Thursday, May 19, 2016

Thursday - Leviticus 1 - Individual Atonement Offerings (part 1)

This book of Leviticus was called by some The Law of the Priests" (John Gill). After Moses and the Levites erected the Tabernacle... and after God's glory had filled it, God spoke to Moses out of the Tabernacle and issued (in this chapter) commandments concerning the ritualistic offerings of the people for atonement of their sins.

There were different rules depending on whether the animal was a young bull, a sheep, a goat, a dove or a pigeon. Practically speaking, what animal was brought appears to have depended upon the capabilities of each particular penitent worshipper.

There were certain responsibilities that the people had and other responsibilities that were reserved for the priests only... depending on what kind of animal it was. If the sacrifice was a young bull then the citizen was to select the animal according to God's instructions, bring it to the Tabernacle, lay his hand on it, kill it just outside the gate of the Tabernacle, skin it and dissect it according to the prescription. Yes, the commoner who came with the sacrifice to seek atonement for his specific sin was to be the killer of that sacrifice.  He was to lay his hand on the animal's head thus admitting that he was responsible for the death of that innocent animal (a picture of our guilt in the death of Christ). He would therefore be identifying himself with the sacrifice and would be figuratively transferring his own guilt to it.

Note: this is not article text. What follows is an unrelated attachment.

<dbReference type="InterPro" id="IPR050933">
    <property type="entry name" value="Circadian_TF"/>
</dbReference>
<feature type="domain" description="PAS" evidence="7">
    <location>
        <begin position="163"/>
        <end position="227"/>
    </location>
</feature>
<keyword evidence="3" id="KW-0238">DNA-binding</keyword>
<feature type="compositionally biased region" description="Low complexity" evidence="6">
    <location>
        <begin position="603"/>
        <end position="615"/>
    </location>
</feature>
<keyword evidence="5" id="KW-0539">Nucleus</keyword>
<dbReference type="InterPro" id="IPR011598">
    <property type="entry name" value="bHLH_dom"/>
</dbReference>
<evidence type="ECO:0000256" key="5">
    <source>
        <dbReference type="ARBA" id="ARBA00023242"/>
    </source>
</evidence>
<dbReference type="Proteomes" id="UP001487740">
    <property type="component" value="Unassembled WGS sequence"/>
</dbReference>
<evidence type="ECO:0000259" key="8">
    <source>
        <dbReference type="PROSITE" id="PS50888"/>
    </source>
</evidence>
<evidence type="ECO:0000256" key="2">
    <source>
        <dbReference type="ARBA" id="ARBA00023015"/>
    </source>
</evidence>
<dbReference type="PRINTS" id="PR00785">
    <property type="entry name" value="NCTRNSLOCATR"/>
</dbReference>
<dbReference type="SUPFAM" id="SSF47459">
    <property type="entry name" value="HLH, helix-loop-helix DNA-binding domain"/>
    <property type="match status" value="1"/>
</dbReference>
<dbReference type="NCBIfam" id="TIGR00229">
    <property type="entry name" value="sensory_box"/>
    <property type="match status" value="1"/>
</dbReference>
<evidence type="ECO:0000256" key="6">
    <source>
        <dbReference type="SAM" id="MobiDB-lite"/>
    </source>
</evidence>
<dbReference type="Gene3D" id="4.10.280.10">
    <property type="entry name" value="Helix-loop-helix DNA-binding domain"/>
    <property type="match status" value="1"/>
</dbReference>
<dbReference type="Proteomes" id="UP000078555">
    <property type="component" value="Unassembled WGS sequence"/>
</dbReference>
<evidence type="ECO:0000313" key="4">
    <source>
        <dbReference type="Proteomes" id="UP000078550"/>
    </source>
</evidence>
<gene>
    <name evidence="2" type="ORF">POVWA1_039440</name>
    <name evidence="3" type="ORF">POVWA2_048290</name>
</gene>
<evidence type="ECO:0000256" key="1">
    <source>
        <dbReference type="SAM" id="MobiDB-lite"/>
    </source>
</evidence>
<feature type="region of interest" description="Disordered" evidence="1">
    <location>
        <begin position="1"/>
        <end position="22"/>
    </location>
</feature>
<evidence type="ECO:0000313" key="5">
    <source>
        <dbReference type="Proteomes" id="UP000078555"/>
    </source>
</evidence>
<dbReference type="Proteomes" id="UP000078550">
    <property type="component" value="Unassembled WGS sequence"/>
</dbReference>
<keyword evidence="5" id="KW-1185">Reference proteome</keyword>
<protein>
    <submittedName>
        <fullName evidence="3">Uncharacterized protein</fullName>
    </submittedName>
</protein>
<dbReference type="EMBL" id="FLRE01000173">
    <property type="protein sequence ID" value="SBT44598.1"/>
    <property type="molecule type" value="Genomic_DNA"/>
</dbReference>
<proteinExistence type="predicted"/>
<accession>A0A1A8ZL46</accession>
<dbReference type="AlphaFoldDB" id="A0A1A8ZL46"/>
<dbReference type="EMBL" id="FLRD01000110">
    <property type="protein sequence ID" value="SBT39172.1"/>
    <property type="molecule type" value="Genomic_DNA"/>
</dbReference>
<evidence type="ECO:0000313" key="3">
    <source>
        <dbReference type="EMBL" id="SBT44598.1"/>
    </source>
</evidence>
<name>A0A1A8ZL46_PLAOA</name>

The priests were then supposed to take the blood and sprinkle it on the brazen altar. Then they were to set a strong fire upon the altar in preparation for the carcass itself.  Finally, they were supposed to take the pieces of the carcass and burn the whole thing on the altar. It would have produced a distinct smell there in the court of the Tabernacle, but more importantly it was an “acceptable savor” in the spiritual olfactory sensors of the Almighty. The legs and the intestines had to be washed prior to the burning of the sacrifice to rid the body of foreign debris (feces and dirt).  I believe this washing was to remind the people of God's holiness and of the fact that immoral worldly pollution is absolutely unacceptable to God.

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